Connecting the Pieces: Integrating FACE-Conformant Portable Component with a Simulation Environment

It all started a few years ago when the Future Airborne Capability Environment (FACE™) Integration Workshop Standing Committee released the Basic Avionics Lightweight Source Archetype (BALSA) example of a FACE Reference Implementation Architecture. BALSA is a software application containing Units of Conformance (UoCs) aligned to the FACE Technical Standard. Its purpose is to provide a working example to potential FACE Software Suppliers and FACE Software Integrators. It is also used as a teaching mechanism of how Units of Portability (UoPs), UoCs and FACE Application Programming Interfaces (APIs) can be realized on a potential system.

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Can DDS Help Solve the Distributed Simulation Integration Challenge?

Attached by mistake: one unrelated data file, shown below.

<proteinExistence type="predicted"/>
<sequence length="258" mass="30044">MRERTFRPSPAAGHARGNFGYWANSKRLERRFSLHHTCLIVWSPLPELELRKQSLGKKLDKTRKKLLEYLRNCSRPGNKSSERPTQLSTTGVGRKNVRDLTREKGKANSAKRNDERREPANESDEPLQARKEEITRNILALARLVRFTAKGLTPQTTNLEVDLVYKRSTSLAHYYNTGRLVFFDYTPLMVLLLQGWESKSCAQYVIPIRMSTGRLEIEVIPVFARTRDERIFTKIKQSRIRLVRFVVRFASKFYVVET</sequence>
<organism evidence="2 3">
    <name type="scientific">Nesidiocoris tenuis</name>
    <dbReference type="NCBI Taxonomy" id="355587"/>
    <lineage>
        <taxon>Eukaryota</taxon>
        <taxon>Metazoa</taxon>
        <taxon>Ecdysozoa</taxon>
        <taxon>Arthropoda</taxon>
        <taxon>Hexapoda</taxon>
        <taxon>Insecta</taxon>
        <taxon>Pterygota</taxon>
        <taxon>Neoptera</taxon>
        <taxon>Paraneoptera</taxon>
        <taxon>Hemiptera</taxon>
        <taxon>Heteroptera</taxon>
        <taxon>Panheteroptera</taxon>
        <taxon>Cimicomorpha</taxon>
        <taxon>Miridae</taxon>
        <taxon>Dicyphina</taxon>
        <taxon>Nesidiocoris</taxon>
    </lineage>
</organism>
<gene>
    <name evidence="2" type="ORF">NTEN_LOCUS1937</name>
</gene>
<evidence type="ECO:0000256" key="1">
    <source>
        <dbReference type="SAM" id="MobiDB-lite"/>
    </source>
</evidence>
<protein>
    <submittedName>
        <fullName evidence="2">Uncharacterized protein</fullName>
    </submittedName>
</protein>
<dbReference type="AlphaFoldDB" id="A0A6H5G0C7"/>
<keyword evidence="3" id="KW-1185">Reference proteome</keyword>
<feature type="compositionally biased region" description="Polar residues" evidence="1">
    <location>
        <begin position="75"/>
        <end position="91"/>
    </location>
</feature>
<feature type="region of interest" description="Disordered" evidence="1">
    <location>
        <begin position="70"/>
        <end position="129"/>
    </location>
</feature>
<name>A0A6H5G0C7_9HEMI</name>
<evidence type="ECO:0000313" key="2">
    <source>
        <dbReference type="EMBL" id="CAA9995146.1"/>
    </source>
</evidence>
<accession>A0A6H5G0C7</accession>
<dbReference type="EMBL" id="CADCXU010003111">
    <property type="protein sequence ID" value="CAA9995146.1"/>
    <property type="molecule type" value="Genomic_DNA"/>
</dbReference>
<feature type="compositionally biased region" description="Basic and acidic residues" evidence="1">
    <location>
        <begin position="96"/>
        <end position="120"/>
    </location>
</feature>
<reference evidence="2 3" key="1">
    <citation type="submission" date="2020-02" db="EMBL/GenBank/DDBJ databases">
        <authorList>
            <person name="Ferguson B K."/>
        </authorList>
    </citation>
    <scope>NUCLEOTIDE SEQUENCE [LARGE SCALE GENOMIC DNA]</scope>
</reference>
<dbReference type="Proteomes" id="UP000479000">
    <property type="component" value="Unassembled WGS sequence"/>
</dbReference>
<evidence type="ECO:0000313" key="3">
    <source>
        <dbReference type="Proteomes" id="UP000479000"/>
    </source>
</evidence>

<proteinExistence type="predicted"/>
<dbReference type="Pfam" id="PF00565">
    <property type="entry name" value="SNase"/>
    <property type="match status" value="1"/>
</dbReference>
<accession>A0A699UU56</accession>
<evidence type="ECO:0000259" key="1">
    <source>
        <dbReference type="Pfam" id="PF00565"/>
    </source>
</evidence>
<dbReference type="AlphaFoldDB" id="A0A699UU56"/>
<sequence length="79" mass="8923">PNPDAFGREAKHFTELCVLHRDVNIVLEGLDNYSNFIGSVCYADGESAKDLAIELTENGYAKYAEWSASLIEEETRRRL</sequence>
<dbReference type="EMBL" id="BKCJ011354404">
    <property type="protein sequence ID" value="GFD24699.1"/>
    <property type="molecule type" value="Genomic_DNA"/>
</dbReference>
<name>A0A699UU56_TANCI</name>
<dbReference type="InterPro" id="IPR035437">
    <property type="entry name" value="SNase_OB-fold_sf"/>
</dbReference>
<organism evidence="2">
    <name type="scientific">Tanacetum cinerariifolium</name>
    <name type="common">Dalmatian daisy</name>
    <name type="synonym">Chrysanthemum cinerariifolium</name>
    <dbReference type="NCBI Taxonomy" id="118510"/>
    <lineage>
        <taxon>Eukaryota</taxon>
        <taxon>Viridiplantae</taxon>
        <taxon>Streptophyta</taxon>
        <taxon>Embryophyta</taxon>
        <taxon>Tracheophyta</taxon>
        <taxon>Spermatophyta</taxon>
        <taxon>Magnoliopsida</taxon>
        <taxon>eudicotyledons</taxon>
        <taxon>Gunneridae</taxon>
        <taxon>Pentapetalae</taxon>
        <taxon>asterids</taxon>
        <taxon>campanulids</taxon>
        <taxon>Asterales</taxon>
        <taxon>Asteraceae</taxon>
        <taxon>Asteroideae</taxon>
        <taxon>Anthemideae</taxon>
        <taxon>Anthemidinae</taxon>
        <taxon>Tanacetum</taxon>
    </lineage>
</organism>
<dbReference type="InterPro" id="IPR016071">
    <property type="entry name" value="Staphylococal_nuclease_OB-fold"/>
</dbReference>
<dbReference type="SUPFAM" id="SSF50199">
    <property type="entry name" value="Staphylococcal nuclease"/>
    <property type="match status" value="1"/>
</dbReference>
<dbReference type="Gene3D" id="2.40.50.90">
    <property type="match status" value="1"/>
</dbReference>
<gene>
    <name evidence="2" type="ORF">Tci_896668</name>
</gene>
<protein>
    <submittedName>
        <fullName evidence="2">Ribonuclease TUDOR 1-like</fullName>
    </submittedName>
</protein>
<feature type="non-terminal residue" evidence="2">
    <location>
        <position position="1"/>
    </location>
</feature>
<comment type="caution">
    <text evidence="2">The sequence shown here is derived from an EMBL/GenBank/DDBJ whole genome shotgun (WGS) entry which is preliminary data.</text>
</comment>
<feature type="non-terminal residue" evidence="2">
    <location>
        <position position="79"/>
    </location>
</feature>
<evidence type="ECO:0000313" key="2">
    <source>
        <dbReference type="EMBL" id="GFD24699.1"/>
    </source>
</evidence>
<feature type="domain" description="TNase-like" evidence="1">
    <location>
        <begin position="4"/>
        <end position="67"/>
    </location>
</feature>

Training warfighters to the point that their reaction time and skills become muscle memory, reflexive and honed happens through consistent repetition. Effective training requires a system that provides true, high-fidelity simulations with response times closely matched to real-world scenarios. Truest fidelity is found by using the same technology that is used in systems deployed in the real world. After all, you do not get more realistic training than training with actual real-world systems. But what if you are trying to simulate a real-world scenario with several distributed components, each with its own set of disparate technologies?